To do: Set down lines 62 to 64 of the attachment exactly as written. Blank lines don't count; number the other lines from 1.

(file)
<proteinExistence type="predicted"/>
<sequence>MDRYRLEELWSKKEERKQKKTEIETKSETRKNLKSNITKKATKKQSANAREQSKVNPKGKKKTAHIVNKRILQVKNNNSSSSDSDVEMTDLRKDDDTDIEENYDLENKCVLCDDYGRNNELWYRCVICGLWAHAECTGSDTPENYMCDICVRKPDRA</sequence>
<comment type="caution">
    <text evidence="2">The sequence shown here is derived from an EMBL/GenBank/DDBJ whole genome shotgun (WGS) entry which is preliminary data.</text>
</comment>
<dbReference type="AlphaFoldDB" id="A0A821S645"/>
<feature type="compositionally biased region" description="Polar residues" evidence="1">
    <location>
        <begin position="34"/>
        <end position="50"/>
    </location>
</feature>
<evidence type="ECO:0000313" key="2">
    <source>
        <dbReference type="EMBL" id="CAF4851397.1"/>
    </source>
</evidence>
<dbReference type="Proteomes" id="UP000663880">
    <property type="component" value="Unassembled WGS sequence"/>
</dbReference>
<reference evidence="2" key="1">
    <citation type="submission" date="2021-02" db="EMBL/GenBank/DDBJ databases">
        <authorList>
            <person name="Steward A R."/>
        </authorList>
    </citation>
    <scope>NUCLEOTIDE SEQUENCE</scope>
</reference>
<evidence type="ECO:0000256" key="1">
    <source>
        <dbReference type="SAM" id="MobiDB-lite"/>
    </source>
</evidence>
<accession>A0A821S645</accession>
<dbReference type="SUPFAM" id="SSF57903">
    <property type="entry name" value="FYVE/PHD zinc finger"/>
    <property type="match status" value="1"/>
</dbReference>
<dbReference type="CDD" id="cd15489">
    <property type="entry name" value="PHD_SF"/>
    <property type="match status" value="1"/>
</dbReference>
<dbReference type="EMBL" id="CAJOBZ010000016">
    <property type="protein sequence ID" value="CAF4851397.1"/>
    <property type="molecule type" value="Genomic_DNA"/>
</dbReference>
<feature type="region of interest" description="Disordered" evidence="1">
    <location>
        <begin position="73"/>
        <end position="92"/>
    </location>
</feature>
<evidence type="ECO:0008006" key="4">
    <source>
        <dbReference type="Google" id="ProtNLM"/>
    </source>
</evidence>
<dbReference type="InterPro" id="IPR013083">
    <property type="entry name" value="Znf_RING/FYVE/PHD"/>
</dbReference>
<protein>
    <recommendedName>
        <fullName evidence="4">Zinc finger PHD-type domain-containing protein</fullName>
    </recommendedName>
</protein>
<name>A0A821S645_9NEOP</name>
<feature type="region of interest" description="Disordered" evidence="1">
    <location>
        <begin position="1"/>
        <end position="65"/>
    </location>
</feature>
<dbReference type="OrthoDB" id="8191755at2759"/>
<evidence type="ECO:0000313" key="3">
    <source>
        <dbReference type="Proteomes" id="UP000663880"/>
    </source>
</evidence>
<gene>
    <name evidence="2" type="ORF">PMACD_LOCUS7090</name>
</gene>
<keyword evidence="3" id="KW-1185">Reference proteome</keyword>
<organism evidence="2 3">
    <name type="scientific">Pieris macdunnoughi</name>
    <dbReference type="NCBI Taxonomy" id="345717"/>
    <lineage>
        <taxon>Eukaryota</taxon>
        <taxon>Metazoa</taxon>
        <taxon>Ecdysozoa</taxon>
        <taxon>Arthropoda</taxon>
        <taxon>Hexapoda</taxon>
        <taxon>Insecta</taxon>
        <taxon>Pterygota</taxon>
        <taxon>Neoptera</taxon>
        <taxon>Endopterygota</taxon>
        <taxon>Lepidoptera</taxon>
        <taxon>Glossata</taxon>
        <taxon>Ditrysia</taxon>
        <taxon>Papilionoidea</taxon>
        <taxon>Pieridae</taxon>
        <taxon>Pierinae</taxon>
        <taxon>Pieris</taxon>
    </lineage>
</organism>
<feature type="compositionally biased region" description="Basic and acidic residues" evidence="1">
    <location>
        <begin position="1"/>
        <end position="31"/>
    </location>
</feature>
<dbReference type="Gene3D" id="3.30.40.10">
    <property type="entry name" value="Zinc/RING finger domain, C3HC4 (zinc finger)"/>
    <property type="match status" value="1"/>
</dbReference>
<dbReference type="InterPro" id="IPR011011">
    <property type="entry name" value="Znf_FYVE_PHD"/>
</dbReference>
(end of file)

    <recommendedName>
        <fullName evidence="4">Zinc finger PHD-type domain-containing protein</fullName>
    </recommendedName>